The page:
Reuters reports massive protest in Baghdad against a proposed security agreement which would extend US stay in Iraq.
With Nov 4 US presidential elections around the corner, the Republican camp wants a success story, an 'October surprise' if you will. But even more important is the Dec 31 deadline, when the UN mandate authorizing the US -led forces in Iraq expires. The US did not have this 'mandate' at the time of the invasion in Iraq. It was approved only later on, after the invasion, indicating once again the impotence of the UN against the powerful players in the international arena. But the deadline still matters, because a security agreement with the Iraqi government, replacing the mandate, will give an aura of legitimacy to the highly unpopular US occupation. If the proposed security pact is authorized by the Iraqi parliament, it will extend the US stay until 2011. The pact also gives immunity to US soldiers and "civilian contractors" (read: mercenaries) from Iraqi law. Hence, the UN deadline is quite urgent for the US hegemonic ambitions in the region, which will likely remain unaffected under either Rep or Dem administration. After all, the trillion dollar investment in Iraq and the construction of the largest US military-base/diplomatic-outpost of the world in Baghdad (and other smaller outposts across the country) are not for nothing.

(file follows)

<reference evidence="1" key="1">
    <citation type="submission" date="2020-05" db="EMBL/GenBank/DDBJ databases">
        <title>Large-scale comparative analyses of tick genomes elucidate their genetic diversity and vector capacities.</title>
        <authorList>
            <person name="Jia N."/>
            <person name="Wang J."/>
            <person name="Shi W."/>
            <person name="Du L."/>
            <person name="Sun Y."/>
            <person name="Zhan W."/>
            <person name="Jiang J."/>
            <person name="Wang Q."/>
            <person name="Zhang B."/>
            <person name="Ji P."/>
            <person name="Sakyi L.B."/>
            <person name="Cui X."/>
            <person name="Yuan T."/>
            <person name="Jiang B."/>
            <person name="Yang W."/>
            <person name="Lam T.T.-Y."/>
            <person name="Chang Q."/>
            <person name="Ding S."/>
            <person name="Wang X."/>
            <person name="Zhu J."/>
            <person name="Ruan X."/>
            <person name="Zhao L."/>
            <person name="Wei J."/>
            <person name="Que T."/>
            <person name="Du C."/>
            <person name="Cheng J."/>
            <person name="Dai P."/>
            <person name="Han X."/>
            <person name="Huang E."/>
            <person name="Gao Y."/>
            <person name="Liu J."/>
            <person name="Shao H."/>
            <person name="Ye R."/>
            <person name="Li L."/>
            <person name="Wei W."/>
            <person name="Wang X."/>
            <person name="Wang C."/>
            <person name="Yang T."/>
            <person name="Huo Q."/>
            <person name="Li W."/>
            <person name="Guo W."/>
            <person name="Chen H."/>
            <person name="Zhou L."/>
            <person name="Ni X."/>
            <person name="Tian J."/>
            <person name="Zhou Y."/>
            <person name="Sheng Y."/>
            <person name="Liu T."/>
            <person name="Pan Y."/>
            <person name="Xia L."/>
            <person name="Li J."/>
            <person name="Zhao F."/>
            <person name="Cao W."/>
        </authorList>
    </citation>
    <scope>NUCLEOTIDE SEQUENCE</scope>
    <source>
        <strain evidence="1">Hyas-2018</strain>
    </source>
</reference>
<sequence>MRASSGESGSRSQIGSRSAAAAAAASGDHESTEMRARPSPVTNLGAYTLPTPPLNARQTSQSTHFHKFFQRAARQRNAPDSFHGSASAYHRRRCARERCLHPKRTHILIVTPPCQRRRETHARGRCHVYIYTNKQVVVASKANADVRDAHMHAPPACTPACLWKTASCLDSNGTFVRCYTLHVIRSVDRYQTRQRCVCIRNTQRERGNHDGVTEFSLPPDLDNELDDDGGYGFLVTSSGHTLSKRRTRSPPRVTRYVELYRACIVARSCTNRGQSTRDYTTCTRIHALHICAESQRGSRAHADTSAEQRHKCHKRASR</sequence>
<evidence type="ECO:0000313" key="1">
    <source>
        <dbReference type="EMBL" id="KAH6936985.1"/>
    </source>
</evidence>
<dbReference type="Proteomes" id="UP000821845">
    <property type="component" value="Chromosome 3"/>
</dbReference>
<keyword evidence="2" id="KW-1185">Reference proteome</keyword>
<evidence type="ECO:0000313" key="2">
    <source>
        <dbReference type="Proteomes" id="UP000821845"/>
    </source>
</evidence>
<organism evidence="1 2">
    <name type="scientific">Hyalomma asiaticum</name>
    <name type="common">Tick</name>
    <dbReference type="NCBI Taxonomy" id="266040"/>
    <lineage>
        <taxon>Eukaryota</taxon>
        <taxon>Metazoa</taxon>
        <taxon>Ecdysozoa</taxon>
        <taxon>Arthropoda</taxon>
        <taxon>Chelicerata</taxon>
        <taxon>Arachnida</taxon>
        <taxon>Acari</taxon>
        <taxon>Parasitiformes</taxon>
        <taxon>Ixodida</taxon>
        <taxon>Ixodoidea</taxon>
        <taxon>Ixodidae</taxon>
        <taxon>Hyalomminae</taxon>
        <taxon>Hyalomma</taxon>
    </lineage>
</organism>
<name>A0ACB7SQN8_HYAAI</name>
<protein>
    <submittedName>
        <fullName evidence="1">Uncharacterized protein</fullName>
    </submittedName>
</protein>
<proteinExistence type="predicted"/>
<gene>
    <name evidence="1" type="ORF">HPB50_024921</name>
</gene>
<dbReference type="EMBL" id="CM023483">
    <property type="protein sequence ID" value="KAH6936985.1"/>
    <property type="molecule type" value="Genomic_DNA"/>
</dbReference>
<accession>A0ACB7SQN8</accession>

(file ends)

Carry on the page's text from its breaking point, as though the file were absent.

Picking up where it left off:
What we are actually seeing is a blatant attempt at forging 20th-century style colonial rule, using security and reconstruction as ideological justifications, enforced through (covert and overt) military apparatus, divide-and-rule diplomacy, and economic coercion. The coming 75 days are likely to be quite volatile. We may see an increase in violence and intense political tug-o-war among various players. I really do hope otherwise for the Iraqi people.
Anti-US protesters rally against Iraq-US security pact, Gulfnews, October 18, 2008
Muqtada al-Sadr urges rejection of US-Iraqi pact, AP, October 18, 2008
Thousands march in Baghdad against U.S. pact, Reuters, October 18, 2008